astrovineyard wrote: A good exercise (if only in empathy) is to turn the advice around: if you NEVER experience the frightening sleep paralysis, can you actually trick yourself into being afraid of it to intensify and prolong the experience? It should work both ways, right? But I guess it is just as easy to shrug off a fear or phobia as it is to intentionally create one....
.


Yes one can purposely make something scary thou I'd find that very hard to do in a sleep paralyses state as it just doesnt scare me at all not being able to move as logically I know Im like that every single night when Im unconsciously asleep.

I like to face fear eg I have lucids in which I purposely tried to make them as scary as possible just so I can practice my dream control and ability to then change something which is making myself want to pee myself in fright and have me sweating and shaking in the dream as Im so intensely scared in the dream as Ive allowed myself to become (the more scared one is, of cause the harder it often becomes to then escape the fear and scary thing).

Noone has said that working with fear is easy. It can be quite a challenge (and that is what I like about it).
The only thing to fear is the fear itself

astrovineyard
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Joined: 29 Jan 2015 04:49

Re: Help! How to avoid insomnia when trying to LD?

Postby astrovineyard » 08 Feb 2015 20:23

taniaaust1 wrote:
You dont seem very calm about the whole thing and that is likely to impact your ability to LD.

Also taking supplements are not the answer if you arent close as they are then unlikely to work. Certain ones just may slightly increase the chances. Sometimes its more about a person believing they can do it and the supplements help them believe they can (they can also work as like a placebo).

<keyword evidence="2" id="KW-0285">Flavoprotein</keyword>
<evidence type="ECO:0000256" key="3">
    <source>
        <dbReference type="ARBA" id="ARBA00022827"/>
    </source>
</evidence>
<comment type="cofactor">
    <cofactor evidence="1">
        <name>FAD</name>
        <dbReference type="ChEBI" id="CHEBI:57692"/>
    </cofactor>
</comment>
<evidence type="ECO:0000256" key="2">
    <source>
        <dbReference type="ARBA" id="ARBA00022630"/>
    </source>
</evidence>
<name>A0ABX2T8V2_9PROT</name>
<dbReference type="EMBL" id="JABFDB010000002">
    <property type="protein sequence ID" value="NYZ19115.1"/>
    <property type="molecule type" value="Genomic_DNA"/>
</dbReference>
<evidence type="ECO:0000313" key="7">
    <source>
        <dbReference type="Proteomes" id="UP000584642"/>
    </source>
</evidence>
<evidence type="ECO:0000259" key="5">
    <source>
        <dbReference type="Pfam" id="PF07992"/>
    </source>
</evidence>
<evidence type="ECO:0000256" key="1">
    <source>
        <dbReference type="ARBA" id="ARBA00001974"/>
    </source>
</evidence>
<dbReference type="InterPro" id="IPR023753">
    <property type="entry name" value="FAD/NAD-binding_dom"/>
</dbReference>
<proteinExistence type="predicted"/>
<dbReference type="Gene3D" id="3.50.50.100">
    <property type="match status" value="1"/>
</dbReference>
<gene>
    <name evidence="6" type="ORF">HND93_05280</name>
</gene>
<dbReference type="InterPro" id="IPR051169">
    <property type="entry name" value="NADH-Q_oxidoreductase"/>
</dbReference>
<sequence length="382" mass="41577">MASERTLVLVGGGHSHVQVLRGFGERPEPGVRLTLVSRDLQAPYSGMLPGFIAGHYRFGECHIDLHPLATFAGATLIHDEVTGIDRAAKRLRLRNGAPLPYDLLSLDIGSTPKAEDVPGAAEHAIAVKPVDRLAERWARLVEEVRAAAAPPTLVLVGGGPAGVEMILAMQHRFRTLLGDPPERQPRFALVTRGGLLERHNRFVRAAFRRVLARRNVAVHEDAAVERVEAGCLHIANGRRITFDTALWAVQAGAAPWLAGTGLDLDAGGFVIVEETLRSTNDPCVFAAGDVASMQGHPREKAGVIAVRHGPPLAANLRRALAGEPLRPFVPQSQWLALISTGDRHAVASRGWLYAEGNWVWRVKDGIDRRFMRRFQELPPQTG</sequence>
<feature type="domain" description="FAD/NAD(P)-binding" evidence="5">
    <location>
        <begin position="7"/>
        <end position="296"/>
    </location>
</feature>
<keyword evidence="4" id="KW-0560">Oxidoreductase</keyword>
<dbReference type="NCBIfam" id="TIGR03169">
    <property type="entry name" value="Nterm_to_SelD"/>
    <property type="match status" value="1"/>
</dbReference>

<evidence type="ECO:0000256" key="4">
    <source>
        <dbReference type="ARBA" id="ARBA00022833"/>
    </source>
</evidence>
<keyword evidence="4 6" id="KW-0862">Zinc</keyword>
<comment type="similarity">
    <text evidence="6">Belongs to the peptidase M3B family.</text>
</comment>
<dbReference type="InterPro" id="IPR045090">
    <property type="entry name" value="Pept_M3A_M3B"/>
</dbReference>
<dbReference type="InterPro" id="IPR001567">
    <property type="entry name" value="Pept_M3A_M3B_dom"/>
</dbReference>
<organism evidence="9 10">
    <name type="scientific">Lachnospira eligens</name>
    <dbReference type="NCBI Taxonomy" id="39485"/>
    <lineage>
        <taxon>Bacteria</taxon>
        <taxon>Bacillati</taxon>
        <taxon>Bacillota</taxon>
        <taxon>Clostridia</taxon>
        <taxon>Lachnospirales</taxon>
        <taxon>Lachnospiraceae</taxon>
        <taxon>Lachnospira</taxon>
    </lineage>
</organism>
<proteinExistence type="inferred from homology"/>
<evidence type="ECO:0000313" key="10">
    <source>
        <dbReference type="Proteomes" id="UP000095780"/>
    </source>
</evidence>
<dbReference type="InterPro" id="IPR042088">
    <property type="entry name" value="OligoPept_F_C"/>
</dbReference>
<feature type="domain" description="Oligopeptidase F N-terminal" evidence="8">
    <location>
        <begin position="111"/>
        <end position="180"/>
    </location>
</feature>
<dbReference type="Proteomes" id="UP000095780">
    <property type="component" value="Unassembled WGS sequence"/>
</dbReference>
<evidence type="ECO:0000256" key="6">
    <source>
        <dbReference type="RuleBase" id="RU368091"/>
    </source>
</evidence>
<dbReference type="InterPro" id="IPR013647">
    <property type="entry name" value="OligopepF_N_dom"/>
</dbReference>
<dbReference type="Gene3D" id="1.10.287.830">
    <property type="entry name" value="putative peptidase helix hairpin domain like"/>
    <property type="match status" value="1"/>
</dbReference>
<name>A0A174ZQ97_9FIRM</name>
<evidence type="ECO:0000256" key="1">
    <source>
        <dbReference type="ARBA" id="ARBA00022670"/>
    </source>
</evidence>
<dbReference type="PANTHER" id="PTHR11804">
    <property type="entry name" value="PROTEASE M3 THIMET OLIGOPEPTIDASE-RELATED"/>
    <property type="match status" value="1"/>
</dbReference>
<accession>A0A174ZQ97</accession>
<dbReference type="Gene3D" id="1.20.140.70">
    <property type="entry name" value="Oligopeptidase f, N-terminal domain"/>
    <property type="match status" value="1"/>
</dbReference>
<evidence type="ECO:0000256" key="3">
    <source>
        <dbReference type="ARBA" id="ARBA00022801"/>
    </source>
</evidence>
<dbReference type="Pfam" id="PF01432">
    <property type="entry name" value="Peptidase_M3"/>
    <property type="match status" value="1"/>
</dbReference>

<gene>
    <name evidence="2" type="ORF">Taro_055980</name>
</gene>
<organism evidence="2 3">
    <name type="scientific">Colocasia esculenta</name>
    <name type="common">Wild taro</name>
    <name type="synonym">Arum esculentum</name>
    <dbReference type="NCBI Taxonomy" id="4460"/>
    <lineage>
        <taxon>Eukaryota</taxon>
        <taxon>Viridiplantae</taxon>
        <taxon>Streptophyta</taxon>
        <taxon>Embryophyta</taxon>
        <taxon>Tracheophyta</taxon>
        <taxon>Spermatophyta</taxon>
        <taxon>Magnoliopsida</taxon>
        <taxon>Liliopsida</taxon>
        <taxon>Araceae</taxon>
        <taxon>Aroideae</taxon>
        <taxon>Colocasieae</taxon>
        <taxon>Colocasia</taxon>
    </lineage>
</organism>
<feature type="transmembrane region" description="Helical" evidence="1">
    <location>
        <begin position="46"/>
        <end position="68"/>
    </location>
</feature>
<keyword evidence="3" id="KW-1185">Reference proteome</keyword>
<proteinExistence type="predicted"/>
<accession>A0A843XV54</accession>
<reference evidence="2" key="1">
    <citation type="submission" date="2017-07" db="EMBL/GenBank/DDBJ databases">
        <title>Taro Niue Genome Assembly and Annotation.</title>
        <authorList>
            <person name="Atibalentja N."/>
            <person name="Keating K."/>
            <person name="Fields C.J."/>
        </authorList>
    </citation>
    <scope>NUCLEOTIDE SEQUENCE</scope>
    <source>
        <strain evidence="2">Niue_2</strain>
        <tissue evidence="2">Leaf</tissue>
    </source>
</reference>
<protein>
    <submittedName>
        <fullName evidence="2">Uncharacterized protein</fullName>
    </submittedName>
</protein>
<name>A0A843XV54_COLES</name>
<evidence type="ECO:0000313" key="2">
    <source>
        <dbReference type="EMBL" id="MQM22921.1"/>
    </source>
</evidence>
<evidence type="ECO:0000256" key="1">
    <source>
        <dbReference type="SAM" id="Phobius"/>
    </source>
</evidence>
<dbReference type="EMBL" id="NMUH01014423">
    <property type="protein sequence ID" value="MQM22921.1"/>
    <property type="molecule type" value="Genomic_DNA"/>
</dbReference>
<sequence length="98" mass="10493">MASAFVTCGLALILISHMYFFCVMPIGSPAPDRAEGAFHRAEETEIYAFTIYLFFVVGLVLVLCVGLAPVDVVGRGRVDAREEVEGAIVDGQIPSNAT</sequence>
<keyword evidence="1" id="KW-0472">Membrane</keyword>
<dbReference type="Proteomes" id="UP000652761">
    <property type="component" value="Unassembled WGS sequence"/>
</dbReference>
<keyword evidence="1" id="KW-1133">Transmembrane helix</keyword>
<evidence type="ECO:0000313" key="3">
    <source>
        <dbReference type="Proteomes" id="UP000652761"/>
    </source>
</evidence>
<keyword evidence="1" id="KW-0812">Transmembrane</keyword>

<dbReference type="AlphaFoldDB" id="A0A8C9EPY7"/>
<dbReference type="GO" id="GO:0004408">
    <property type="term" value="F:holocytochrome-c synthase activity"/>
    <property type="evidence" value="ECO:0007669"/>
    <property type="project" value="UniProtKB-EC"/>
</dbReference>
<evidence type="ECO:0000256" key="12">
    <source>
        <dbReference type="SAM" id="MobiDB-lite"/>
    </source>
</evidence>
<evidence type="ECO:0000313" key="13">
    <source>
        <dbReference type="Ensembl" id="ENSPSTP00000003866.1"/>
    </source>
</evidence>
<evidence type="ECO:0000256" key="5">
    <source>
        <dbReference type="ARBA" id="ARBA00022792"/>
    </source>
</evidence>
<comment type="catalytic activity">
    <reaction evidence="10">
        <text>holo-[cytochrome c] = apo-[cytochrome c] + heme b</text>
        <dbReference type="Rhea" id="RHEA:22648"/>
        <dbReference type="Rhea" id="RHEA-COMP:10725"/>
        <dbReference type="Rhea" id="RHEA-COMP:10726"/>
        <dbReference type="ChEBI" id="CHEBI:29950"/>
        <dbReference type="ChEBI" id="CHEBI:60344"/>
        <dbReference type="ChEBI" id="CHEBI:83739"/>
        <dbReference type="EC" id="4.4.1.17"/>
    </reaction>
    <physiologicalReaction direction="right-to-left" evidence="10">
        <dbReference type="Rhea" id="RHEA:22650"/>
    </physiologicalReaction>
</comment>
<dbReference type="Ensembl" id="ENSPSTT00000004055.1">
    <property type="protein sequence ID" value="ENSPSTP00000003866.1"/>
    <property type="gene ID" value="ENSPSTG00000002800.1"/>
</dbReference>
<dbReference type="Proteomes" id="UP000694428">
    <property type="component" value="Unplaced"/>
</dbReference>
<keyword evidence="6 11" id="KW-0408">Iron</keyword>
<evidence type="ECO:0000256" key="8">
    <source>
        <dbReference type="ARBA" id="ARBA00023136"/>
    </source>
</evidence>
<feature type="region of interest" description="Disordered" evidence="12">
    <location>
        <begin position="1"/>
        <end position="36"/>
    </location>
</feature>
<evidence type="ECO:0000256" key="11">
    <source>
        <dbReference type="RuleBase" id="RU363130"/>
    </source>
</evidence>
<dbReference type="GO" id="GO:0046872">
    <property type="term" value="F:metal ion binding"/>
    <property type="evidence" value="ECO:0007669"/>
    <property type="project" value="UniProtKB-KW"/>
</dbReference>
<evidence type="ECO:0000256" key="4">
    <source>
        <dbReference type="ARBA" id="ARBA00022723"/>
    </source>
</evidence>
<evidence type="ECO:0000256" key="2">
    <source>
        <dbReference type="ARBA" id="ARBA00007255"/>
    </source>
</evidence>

Ironically, I was anything but calm as a child when having SP. Being afraid to go back to sleep seems like precisely the state one doesn't want to be in to make something happen, according to your suggestion... unless it is precisely the DESIRED result that is elusive, and you either get the opposite effect or nothing at all.

(Such as nightmares linked to sleep paralysis - you may be afraid of something and so psychologically be prone to the nightmares, but what is it exactly makes the same person susceptible to the completely separate series of events that create the SP? If they are truly separate phenomena, then they would seem to have the same triggers, meaning chronic SP can arise from the same state of fear that causes the nightmares that precede them?)

I thought the supplements might be an interesting change in how I've done things. Don't they say it is foolish to keep doing the same thing and expect different results? Truth is that 100% of my prior SP episodes happened drug-free, and as I've stated, without the effects of caffeine or sleep deprivation or inconsistent sleep schedules, as I've read can be the culprit.

Intentional exercises yield very little results, and are more likely to end with insomnia. So it seems the less I think about it, the better. So hoping the supplements increase the odds.